Letters to the Editor on Tribune Story “Havens for Disabled Adults.”
Congratulations to the Schurs and other families in Illinois for their efforts to create housing and service opportunities for people with disabilities (Havens for disabled adults, Chicago Tribune, January 23). Their story, while triumphant, underscores the barriers that people with disabilities face in Illinois. Without affordable, accessible housing options and community based supports, thousands of people, who could thrive in the community, are forced to live in institutions.
Recognizing the positive impact of community living, Governor Quinn has stepped up for people with disabilities by transferring long term care resources from institutional settings to the community. This shift encompasses the closure of large, outdated state-run facilities that segregate people with disabilities. One downstate institution has closed and the Murray Developmental Center is slated to close later this year. This shift in philosophy will give thousands of people with physical, developmental, and psychiatric disabilities the opportunity to maximize their potential by providing them with the freedom to live among family and friends and (as the article notes) offer a higher quality of life.
The transition will face challenges. But in the name of equality, independence and self-determination, thousands of people with disabilities across Illinois are ready for the challenge. Just as the families in this article found a way to make it happen, I am confident that we can all pull together to make community living a reality for the thousands of people in institutions. Gary Arnold Access Living Chicago
I was thrilled to read the story (Havens for disabled adults, Chicago Tribune, January 23) about Josh Schur and his new roommates! Stories like Josh and other adults who have lived in state facilities and now live in the community have taught us that there is a better way. Adults with disabilities who do not have parents like the Schur’s to blaze the trail to freedom must rely on those of us that now know better.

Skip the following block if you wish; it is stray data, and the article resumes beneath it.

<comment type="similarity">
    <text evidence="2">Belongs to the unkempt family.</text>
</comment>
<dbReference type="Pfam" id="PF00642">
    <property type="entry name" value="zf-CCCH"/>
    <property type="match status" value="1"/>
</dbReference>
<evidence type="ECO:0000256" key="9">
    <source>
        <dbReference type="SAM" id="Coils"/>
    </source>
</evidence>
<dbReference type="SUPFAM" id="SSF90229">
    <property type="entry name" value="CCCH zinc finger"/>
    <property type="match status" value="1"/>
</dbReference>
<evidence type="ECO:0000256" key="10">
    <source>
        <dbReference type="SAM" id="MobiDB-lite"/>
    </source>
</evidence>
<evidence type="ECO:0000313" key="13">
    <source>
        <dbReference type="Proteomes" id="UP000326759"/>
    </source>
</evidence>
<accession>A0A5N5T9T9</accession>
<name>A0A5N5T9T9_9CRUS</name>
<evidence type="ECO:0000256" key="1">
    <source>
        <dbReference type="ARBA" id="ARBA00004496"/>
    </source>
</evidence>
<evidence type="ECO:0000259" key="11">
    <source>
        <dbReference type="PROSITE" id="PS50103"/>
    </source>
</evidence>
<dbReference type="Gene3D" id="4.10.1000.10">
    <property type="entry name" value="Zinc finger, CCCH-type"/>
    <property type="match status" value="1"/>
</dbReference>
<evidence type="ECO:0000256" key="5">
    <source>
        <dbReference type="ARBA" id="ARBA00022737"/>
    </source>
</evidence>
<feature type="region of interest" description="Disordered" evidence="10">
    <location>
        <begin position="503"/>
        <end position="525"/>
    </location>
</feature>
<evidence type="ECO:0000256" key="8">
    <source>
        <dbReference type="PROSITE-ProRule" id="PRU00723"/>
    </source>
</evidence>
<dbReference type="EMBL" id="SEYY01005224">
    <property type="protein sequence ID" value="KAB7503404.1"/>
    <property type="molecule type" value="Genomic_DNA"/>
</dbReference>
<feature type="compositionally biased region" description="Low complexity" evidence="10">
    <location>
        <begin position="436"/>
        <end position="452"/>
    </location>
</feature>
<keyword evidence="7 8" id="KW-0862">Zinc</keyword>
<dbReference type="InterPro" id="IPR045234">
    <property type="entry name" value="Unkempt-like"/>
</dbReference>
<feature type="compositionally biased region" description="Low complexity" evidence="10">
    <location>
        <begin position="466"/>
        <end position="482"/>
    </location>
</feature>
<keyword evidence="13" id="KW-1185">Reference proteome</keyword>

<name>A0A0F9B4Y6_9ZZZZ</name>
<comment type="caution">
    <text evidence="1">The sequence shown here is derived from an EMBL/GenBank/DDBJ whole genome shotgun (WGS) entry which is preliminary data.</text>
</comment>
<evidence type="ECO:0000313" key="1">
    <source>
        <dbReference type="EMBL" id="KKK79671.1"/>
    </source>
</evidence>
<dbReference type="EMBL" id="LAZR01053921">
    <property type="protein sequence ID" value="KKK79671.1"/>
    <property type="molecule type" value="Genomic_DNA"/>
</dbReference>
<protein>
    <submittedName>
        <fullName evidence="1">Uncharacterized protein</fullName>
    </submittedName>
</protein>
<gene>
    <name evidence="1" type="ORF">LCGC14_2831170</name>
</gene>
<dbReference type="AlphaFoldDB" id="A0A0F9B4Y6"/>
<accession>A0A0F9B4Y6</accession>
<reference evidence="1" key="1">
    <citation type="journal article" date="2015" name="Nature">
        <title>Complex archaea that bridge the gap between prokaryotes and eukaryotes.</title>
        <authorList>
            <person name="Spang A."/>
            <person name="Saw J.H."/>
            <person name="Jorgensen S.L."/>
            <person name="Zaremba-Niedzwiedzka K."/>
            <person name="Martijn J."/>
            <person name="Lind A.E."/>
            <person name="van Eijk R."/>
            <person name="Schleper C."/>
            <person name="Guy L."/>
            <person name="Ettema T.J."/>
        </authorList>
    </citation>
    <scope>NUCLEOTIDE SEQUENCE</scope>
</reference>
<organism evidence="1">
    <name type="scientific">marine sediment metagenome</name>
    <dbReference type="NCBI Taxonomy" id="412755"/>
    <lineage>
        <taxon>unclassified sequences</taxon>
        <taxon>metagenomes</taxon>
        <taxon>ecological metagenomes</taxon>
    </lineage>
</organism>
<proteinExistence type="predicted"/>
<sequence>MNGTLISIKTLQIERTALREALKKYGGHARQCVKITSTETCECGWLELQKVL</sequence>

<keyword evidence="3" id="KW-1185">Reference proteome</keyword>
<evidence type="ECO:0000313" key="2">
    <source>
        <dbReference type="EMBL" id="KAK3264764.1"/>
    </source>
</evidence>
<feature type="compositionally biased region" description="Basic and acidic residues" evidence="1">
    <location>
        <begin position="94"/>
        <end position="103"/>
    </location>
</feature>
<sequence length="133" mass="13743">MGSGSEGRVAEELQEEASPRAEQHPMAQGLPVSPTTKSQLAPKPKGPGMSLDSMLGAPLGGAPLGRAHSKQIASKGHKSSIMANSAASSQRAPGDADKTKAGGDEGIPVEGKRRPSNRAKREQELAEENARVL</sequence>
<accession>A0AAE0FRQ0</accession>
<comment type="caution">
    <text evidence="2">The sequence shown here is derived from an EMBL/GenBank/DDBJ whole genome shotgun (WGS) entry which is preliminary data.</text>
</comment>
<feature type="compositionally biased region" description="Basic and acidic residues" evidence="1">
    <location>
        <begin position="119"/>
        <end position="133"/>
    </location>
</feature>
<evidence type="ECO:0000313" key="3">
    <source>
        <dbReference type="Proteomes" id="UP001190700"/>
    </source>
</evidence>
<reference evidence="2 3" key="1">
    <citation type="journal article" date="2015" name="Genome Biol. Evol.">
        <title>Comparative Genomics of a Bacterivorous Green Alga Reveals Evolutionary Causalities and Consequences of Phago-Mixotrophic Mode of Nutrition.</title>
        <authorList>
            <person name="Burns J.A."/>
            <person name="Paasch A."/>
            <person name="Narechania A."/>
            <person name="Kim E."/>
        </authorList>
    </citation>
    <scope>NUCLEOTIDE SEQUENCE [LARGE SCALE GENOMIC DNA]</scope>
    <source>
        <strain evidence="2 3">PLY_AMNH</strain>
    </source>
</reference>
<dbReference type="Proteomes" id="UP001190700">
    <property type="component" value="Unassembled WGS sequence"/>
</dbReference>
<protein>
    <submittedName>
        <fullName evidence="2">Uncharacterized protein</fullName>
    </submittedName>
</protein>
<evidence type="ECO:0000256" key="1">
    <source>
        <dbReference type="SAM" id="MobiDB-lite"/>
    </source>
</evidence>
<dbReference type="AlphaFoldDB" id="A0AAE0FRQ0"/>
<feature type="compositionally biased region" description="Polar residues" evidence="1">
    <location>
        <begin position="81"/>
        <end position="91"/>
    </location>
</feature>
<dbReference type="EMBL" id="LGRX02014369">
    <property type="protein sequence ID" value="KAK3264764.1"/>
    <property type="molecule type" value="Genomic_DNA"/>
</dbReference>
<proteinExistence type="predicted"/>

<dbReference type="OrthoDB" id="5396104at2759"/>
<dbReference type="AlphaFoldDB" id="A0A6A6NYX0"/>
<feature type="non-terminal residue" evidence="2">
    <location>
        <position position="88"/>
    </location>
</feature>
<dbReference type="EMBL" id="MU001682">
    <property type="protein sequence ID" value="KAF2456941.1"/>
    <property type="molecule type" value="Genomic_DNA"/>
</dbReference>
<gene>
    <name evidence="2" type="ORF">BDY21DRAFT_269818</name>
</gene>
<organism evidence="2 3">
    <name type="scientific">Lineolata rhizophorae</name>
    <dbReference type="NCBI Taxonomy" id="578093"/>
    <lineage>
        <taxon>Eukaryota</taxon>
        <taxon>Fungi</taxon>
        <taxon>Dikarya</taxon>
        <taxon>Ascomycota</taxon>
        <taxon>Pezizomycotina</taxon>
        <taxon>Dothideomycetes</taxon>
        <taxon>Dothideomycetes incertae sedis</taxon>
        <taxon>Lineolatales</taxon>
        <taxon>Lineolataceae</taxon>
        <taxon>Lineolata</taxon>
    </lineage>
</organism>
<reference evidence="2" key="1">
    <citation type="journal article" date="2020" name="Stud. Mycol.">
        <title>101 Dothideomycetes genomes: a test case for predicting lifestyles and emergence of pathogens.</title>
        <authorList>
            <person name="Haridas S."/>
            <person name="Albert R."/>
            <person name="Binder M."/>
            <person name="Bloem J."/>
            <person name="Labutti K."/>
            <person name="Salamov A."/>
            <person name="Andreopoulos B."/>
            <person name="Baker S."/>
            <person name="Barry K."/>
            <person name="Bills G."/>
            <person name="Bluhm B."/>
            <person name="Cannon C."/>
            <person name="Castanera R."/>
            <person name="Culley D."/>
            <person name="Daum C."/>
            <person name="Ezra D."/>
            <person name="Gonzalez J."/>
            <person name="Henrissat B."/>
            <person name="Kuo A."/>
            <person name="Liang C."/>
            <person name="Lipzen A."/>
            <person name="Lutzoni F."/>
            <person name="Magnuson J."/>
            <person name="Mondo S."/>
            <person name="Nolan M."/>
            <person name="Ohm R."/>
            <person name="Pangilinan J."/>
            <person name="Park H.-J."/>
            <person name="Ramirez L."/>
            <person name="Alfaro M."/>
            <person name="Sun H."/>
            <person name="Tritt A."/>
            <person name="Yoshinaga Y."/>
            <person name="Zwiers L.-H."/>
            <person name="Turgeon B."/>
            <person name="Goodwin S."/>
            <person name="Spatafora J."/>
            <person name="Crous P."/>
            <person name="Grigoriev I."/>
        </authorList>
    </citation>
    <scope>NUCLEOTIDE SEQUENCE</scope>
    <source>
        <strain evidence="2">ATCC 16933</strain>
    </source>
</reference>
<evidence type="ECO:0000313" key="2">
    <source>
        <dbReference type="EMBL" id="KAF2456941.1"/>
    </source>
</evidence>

The living situation in Illinois for many people with disabilities is disheartening to say the least. Last year Governor Quinn announced his rebalancing initiative in an effort to give people with disabilities the chance to live their ultimate life in their own community. Since the initiative began one state institution has closed and another is slated for closure this year. The benefits of those people with disabilities now living in the community are many. Being able to choose what you have for dinner or being able to decorate your own room may seem small to those who have always had that right; however, watching someone’s eyes light up when they describe what it was like to pick out their own bedspread and decorations makes it very clear that what we take for granted is life changing for someone experiencing this for the first time.
For too long in Illinois people with disabilities have been segregated in large state facilities. For many years it was because we did not know any better. We now know that there is a better way, an ultimate life for people with disabilities, a life in their community, a life that, with the support of the people of the State of Illinois, is available to each of them.
Tony Paulauski Executive Director
The Arc of Illinois
20901 S. LaGrange Rd. Suite 209
Frankfort, IL 60423